People bitch about how the USA remains reliant on checks, instead of jumping onto new technology, but it would have been a hell of a lot easier to pick one up on your way out (had it been an option). Careful what you wish for… (see also South Korea and ActiveX)

ECA (profile) says:

not the worst..

Between The pentagon and the IRS, they have the oldest Sill in use computers. Talking about using COBAL 1, and assembler language.
Congress has been trying to get the pentagon to supply records of expenses, and they cant even print them…and updating the system and data transfer is said to take Years..
The IRS has no Storage space…nothing even considered recent. and we wonder HOW corps get away with the crap they do. Easier to go after Citizens then try to get Anything out of the machine.

ECA (profile) says:

Re: Re:

The funny part of this..
is the SAVE function. and Where is the storage?
Unless it FRIED the storage, which should be Allot larger then a few months to Job applications..
Something seems abit off.

Whats the odds they had a pissed-off employee or the Software maker set a bomb in programming IF they werent paid monthly??

ECA (profile) says:

Re: Re: Re:

How many companies have learned the lesson or having 1 Copy of anything on a computer device? FIRST rule 1-3 backups..Copies sent other places. Never leave your music or Pictures on a computer ONLY..(love DVD still)

UPS anyone?? Uninterruptible power supply…Even a cheap one. can save your system and allow for PROPER shut down..5 minutes at most.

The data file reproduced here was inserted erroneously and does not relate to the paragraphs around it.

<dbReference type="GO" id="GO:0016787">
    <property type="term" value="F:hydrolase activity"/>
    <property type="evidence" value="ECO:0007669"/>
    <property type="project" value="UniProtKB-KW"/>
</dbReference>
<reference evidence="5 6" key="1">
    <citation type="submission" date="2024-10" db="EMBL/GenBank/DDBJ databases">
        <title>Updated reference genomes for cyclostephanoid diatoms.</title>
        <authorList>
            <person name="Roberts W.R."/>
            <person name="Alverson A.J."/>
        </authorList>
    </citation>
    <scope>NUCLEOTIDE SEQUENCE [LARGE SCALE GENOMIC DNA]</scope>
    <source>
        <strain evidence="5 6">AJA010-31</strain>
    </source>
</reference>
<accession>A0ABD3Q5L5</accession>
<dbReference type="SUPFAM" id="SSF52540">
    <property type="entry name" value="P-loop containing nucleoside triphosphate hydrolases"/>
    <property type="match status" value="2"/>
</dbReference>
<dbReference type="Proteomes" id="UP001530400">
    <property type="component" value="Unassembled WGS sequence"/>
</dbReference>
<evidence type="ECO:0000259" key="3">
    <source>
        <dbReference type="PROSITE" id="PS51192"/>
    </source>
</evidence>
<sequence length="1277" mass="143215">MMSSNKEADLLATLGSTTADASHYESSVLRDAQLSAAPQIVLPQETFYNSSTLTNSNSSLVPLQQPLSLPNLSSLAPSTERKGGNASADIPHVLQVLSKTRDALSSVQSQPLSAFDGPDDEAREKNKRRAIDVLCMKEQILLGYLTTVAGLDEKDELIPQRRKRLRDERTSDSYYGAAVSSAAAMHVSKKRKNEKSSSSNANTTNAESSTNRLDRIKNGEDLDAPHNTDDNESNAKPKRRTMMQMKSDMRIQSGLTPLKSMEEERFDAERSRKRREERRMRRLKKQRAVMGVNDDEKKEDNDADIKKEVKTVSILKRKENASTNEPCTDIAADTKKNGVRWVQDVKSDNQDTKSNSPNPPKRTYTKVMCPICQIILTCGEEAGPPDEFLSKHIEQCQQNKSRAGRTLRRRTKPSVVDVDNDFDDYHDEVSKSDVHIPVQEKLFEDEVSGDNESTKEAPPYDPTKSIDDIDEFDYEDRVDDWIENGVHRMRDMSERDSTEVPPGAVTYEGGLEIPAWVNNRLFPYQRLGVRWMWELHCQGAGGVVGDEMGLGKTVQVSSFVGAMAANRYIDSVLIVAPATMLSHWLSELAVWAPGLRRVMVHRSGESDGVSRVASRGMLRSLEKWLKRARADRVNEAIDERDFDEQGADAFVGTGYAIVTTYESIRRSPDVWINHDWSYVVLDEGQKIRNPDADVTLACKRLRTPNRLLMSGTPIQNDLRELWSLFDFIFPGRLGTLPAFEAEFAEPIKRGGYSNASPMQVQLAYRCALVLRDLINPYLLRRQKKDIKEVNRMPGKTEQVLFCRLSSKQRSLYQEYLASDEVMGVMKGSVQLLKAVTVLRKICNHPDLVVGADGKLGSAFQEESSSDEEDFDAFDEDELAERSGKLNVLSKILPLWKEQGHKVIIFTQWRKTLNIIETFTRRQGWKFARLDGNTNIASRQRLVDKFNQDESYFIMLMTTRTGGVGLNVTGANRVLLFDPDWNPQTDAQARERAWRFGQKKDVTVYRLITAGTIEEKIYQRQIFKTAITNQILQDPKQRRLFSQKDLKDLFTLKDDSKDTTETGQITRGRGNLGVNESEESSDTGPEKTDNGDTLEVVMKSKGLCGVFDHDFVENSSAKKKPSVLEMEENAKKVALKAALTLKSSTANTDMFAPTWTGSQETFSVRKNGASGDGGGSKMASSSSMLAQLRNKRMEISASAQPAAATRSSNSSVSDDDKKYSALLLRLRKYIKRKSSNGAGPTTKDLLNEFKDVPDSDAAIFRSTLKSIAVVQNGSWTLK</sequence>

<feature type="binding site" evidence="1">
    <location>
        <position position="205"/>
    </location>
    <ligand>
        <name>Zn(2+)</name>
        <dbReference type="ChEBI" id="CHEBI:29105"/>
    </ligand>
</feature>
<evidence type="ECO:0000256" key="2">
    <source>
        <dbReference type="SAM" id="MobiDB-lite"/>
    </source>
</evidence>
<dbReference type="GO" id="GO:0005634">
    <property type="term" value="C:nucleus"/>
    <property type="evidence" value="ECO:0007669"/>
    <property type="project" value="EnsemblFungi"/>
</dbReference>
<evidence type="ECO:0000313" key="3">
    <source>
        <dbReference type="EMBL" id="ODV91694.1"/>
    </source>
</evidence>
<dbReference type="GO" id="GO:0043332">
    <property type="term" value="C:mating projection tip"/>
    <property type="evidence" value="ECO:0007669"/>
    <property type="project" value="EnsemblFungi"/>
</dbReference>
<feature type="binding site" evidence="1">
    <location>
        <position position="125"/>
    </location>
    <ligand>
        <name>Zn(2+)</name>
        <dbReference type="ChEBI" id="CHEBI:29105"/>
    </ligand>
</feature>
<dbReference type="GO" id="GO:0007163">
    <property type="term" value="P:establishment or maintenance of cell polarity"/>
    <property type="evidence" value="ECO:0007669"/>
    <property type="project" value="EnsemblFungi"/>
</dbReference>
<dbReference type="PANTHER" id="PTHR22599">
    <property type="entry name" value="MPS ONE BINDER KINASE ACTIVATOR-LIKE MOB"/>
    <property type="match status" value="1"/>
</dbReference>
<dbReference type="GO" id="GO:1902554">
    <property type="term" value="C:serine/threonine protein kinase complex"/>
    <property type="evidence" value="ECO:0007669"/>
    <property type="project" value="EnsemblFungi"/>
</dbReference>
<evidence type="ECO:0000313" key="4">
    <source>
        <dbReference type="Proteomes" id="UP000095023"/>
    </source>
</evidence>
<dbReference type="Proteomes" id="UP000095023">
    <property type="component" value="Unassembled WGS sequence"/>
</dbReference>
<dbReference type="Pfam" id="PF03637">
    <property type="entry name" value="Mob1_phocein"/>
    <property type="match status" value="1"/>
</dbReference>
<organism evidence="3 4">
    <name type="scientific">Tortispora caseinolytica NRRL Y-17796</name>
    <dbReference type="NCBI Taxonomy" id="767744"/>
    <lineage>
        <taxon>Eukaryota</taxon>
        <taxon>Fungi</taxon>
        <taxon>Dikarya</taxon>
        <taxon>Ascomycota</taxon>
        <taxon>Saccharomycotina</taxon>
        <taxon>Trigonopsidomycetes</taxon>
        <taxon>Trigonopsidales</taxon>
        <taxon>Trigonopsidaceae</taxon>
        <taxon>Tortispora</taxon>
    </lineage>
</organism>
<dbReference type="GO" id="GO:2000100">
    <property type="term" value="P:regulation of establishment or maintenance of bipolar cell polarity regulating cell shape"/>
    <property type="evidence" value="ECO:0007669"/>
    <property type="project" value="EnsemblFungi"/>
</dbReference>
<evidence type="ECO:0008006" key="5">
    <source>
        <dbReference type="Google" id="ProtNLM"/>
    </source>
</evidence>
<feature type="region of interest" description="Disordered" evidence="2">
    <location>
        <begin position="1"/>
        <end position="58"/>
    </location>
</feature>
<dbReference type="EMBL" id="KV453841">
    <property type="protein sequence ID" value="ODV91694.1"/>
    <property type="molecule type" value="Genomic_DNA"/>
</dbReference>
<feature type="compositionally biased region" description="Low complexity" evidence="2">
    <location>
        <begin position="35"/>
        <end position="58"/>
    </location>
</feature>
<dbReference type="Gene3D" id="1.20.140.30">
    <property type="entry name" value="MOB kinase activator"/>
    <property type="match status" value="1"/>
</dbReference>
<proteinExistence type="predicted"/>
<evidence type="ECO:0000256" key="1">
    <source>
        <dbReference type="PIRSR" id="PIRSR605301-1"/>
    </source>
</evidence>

to many holes in this..
And probably someone not doing the job. Or they fired the person..

ECA (profile) says:

Re: Re: Re:

Problem with that, is HIRE a person to be responsible..That knows WHAT/HOW to do things..and respect that..
Sony didnt, and got hacked in brazil, no updates/upgrades for years to fix/adjust things..
Sysop/admin jobs and pay them well..

Corps pay others to do the work, and be responsible, but dont get the idea of Advancement/improving.

TRX (profile) says:

this makes literally no sense at all.

Sure it does. "It looks there might be evidence of preference or prejudice in our hiring system, so, ‘Oops, computer problem!’ will dispose of the evidence."

There are multiple Federal guidelines for computers, backups, data retention, accountability, and so forth, all of which had to be violated for something like that to happen by accident… or one person doing it deliberately. Occam’s Razor favors the simplest theory.

Schlomo McGill says:

Rampant ignorance leads to all sorts of conspiracy theories. Tom had it right. The provider is Simplicity, and the hosting service that had the failure was Amazon Web Services. The documents lost were certain attachments (recommendation letters) that had to be re-uploaded. The choice was to either wipe out everything after a certain point in time backup or just to lose some recommendation letters going back to unaffected storage. It happened during the busiest time of the year, so the least disruptive fix was to just ask for recommendation letters to be re-uploaded.

Unfortunately, about 90% of what is said on this site about PACER is pure speculation. But I’m sure it sells clicks.